Physical disks are also grouped so that data loss can only occur if two physical disks are lost from the same group at the same time. In almost all circumstances the system would compensate for any disk failure long before another failure could occur. Drive rebuilding has the potential to restrict user access to data, but the EVA4400 gives these tasks a lower priority than user requests — therefore, in effect, it does its housekeeping when the system is idle. Also, clever data arrangement means that restriping does not require rearranging all the data on the disk but only a portion equivalent to the amount of space lost or gained.

The Snapshot allows you to create a backup copy of a drive so you can safely explore software upgrades knowing that you can rapidly restore to the earlier configuration if things go pear-shaped. The copy is initially created as a pointer to the original drive with files only being copied as changes are made thus making the initial duplication process almost instantaneous. Similarly, there is a Snapclone function that, as the name suggests, creates clones of an existing logical disk.

Management software must be installed on a Windows server, but once it's done, SAN management can be managed remotely from a Web-browser based in any other OS. OS support includes Windows , Linux (Red Hat, SUSE), Vmware ESX, HP-UX, Solaris, AIX, Netware, Mac OS X and OpenVMS.

HP's disk management guides the administrator through the process of creating new logical drives and bypasses the need for messing about with Windows disk management tools. HP's iLO (Integrated Lights-Out) gives you full remote control over the hardware ensuring that you and emergency administrators can troubleshoot problems from wherever they are.

The "Command View" management interface allows you to check on the status of both logical and physical drives, and adjust logical drive properties (including determining which servers have access to them). Servers, and thus individual end users, see these logical drives as they would any other network drive. Limitations of Windows Server 2003 mean that resizing logical drives is a bit messy (we had to abandon the Web interface to do this), but still not troublesome; however, Server 2008 should allow simpler drive resizing. If you need more than one SAN unit — whether for geographically separated redundancy or extra space — these can all be administered from the same Web-interface.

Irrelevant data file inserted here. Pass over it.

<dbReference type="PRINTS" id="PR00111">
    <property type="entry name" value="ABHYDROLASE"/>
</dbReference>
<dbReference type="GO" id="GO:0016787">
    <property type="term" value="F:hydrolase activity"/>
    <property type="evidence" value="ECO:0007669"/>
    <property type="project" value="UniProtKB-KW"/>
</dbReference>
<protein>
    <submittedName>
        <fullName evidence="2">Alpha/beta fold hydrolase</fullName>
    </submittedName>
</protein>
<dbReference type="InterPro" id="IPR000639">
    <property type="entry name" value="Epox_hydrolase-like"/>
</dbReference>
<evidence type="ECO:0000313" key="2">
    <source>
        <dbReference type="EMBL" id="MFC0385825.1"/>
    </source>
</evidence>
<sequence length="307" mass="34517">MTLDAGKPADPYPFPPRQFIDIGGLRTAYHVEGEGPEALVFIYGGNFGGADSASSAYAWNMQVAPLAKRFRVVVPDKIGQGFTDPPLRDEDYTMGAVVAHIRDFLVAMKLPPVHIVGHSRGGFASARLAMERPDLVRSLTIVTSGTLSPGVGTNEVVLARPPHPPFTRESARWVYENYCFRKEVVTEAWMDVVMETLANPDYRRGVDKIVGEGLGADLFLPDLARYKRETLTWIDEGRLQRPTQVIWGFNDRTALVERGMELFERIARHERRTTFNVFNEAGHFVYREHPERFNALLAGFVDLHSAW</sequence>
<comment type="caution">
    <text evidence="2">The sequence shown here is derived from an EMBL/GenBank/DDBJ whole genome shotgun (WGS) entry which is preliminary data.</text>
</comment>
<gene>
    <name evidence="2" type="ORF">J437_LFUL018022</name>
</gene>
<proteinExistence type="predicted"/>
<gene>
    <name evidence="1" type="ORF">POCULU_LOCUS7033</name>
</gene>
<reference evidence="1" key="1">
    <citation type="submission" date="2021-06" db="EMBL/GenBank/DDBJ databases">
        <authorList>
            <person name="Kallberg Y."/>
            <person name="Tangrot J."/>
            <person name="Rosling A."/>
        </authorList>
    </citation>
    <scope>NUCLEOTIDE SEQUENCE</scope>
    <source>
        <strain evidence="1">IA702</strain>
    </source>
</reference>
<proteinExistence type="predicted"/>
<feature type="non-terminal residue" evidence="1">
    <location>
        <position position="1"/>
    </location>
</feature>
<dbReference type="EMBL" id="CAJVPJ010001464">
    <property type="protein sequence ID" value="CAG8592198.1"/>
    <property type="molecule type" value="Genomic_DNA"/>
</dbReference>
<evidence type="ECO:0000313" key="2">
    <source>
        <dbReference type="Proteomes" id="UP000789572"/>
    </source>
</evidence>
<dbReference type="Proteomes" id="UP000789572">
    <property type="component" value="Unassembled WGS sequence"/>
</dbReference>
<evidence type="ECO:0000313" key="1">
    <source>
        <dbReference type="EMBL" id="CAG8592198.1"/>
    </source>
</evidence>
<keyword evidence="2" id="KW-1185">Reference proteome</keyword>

HP representatives will do all the initial installation and provide a briefing on equipment usage. HP can even migrate your existing data to the new system — for an AU$3,000 fee (which may be okay if you currently have a chaotic collection of data storage devices). The user interface is relatively simple and should not result in any hair-loss to your system administrator.

The HP EVA4400 provides extremely high data availability by facilitating much higher I/O rates and eliminating downtime due to maintenance. The EVA also simplifies data management by physically and logically centralising all your network storage systems.

A starter pack complete with 8x 146GB drives is priced at AU$20,999 (including GST). This price also includes the full installation process and a two-hour orientation session with HP staff. This pricing makes the system accessible to medium-sized businesses — even relatively small businesses that are heavily reliant on highly accessible and well protected data may find this an attractive deal. The warranty period is normally two years, but in Australia the warranty period has been increased to three years.